United States District Court, N.D. Ohio
OPINION & ORDER [RESOLVING DOCS. 30, 33,
S. GWIN, UNITED STATES DISTRICT JUDGE:
August 19, 2013, Defendant Markcus D. Berry pled guilty to
being a felon in possession of a firearm. Berry petitions
for habeas corpus relief under 28 U.S.C. §
2255.Defendant says his sentence is
unconstitutional, he is actually innocent, and he received
ineffective assistance of counsel. These arguments lose.
Berry argues that his predicate offenses no longer qualify as
crimes of violence and he was improperly sentenced under the
United States Sentencing Guideline §
2K2.1. The Supreme Court's recent opinion in
Beckles v. United States forecloses his argument.
Berry's argument centers on the relationship between the
Guidelines and the Armed Career Criminals Act.
26, 2015, the Supreme Court gave an opinion in Johnson v.
United States, holding that the residual clause of the
Armed Career Criminals Act was unconstitutionally
vague. If a sentencing court imposed an increased
sentence based on felonies that qualified under the residual
clause alone, that sentence violated a criminal
defendant's constitutional right to due
criminal defendant sentenced under the ACCA residual clause
can collaterally challenge his ACCA affected sentence in a
§ 2255 habeas proceeding.
Guidelines' career offender provision defines
“crime of violence” using the same language ruled
unconstitutional in Johnson. Therefore, since
Johnson, many criminal defendants sentenced under
the Guidelines' career offender provision have argued
that Johnson's holding should also apply
retroactively to Guidelines cases.
Beckles, the Supreme Court rejected this argument.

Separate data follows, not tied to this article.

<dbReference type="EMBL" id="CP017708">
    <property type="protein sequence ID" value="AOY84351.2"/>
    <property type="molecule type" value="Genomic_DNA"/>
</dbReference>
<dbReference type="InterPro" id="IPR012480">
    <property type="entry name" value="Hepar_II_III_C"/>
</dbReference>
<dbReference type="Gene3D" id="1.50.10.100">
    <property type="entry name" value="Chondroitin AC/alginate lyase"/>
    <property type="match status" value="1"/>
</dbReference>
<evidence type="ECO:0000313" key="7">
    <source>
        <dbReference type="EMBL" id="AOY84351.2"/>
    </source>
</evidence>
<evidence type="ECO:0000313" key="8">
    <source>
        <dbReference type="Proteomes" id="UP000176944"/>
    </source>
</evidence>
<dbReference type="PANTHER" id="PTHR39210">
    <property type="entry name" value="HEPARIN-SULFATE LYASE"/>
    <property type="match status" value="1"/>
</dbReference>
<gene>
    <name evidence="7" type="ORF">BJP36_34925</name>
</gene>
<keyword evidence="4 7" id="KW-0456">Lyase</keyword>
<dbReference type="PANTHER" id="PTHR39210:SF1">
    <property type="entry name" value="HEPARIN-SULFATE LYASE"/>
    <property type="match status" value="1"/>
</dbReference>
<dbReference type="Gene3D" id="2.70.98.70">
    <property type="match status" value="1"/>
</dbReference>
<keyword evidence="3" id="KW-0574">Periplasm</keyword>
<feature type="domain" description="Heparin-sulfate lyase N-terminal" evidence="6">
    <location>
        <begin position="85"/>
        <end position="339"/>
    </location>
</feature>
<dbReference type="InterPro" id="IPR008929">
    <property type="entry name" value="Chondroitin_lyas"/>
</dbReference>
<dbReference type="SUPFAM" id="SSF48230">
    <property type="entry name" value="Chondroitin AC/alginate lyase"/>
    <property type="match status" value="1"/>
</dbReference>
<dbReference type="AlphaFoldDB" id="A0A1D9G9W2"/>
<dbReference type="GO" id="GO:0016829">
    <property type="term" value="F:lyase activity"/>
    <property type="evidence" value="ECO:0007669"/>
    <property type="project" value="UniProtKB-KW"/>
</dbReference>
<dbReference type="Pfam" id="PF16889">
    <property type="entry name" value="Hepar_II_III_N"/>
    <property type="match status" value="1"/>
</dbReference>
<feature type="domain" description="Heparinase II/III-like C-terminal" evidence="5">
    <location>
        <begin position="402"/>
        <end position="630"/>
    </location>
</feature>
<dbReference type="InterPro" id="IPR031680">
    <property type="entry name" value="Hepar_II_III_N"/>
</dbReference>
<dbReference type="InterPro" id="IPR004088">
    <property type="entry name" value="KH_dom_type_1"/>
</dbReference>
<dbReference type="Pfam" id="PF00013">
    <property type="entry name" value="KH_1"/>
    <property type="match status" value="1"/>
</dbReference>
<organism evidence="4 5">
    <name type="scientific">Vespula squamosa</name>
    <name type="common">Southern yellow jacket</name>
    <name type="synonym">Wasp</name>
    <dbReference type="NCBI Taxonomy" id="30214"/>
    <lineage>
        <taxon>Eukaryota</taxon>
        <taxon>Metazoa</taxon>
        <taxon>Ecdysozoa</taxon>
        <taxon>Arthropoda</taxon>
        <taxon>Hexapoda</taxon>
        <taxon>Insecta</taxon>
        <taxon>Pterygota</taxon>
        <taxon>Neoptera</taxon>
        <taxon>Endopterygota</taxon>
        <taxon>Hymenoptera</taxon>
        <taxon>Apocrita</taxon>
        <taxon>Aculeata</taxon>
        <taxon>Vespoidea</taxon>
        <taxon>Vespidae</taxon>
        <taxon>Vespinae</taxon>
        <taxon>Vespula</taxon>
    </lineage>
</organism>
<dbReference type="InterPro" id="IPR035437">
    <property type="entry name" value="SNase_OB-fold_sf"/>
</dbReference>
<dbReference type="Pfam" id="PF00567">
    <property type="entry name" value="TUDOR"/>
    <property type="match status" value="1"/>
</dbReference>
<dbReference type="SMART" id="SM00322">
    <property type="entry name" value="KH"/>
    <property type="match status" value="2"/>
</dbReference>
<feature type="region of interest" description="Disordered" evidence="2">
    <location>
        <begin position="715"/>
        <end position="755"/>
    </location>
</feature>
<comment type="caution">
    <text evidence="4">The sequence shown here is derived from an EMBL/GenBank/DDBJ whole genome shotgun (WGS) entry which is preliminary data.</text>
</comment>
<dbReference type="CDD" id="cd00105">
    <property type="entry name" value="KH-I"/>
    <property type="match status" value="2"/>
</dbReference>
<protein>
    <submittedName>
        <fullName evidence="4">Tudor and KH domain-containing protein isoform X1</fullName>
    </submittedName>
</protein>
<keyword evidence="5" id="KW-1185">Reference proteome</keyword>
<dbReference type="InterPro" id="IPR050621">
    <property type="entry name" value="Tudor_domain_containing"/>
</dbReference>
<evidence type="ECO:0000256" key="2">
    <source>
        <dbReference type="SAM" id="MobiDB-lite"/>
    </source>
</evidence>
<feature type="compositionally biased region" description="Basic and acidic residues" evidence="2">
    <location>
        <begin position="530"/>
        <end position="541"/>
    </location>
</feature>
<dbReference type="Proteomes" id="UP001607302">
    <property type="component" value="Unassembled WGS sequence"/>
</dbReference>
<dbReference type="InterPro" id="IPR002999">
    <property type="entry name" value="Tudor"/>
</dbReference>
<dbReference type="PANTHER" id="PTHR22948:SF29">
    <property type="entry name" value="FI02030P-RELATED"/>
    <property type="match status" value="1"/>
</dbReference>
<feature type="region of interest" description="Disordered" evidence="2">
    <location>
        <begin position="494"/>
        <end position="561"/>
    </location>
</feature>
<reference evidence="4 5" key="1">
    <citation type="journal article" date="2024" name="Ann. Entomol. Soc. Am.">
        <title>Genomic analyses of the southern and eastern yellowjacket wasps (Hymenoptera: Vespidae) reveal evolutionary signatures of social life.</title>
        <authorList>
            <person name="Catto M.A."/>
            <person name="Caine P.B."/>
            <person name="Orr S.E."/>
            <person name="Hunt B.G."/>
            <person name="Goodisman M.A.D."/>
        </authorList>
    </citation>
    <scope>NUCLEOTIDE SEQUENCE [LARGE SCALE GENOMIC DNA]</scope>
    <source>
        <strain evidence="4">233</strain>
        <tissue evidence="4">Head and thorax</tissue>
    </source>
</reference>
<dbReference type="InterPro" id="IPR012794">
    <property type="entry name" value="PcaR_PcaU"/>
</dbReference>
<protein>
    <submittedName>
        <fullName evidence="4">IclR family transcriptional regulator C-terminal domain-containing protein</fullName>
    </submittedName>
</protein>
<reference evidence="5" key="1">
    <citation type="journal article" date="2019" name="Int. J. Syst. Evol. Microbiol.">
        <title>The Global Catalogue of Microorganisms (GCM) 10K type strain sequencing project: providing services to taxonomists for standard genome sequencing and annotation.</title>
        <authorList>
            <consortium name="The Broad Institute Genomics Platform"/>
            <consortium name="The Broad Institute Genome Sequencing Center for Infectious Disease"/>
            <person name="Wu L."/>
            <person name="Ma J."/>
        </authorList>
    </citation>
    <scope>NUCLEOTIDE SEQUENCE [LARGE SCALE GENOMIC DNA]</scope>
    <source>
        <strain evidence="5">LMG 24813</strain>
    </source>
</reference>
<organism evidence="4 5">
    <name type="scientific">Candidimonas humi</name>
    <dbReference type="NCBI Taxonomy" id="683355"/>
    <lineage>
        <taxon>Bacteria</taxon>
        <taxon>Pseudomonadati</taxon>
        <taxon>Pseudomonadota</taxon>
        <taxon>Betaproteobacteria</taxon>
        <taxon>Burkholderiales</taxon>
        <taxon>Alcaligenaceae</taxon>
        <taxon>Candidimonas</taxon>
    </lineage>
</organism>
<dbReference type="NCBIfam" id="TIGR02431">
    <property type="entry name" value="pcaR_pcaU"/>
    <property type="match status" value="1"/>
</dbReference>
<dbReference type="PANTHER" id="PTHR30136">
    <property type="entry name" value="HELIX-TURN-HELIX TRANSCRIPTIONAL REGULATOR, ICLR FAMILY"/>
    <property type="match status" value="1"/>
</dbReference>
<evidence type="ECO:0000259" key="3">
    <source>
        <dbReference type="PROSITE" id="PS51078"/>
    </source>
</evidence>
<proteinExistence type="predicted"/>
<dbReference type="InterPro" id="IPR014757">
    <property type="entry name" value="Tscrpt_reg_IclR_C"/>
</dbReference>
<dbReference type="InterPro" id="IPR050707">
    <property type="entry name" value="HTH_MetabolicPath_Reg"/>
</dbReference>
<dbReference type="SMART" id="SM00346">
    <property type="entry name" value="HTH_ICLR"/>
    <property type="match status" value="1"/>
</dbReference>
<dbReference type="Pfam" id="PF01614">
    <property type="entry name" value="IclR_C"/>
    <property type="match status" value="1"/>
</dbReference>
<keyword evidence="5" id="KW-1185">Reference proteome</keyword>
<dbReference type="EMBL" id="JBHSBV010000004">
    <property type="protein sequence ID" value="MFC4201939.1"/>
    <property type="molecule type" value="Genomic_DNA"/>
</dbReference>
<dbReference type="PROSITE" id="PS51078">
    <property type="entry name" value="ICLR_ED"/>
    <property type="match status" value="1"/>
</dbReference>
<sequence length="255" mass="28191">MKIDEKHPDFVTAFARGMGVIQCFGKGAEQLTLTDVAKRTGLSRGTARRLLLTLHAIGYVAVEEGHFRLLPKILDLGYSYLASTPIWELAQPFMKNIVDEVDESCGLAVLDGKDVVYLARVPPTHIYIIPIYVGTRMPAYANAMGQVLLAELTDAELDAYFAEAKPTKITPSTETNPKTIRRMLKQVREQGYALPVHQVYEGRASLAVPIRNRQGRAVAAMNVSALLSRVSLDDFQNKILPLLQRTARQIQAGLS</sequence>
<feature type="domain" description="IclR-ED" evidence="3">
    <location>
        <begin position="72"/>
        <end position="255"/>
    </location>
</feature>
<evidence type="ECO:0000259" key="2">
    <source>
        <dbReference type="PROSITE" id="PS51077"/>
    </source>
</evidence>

In Beckles, the petitioner argued that because the
Court's Johnson opinion held “that the
identically worded residual clause in the Armed Career
Criminal Act . . . was unconstitutionally vague . . . the
Guidelines' residual clause is also void for
answering this argument, the Beckles Court held that
because of the Guidelines' advisory nature, they
“are not subject to vagueness challenges under the Due
Supreme Court's decision dictates the outcome of
Beckles-dependant cases pending across the federal
courts. Berry's sentence is constitutional.
Berry raises actual innocence and ineffective assistance of
counsel claims. Berry says his predicate offenses do not
qualify him as a felon because they carry sentences of less
than a year. Berry reasons that this Court never
should have sentenced him as a felon in possession of a
firearm and his attorney gave ineffective assistance by
failing to argue this point.
is a felon. Under 18 U.S.C. § 922(g)(1), a defendant may
be prosecuted as a felon in possession of a firearm if he
“has been convicted in any court of a crime punishable
by imprisonment for a term exceeding one year.” Berry
was convicted of fourth degree assault on a police officer,
a crime punishable by imprisonment for up to eighteen
months. Defendant's actual innocence claim
did not receive ineffective assistance of counsel.
“Omitting meritless arguments is neither professionally
unreasonable nor prejudicial.” Defense counsel had ...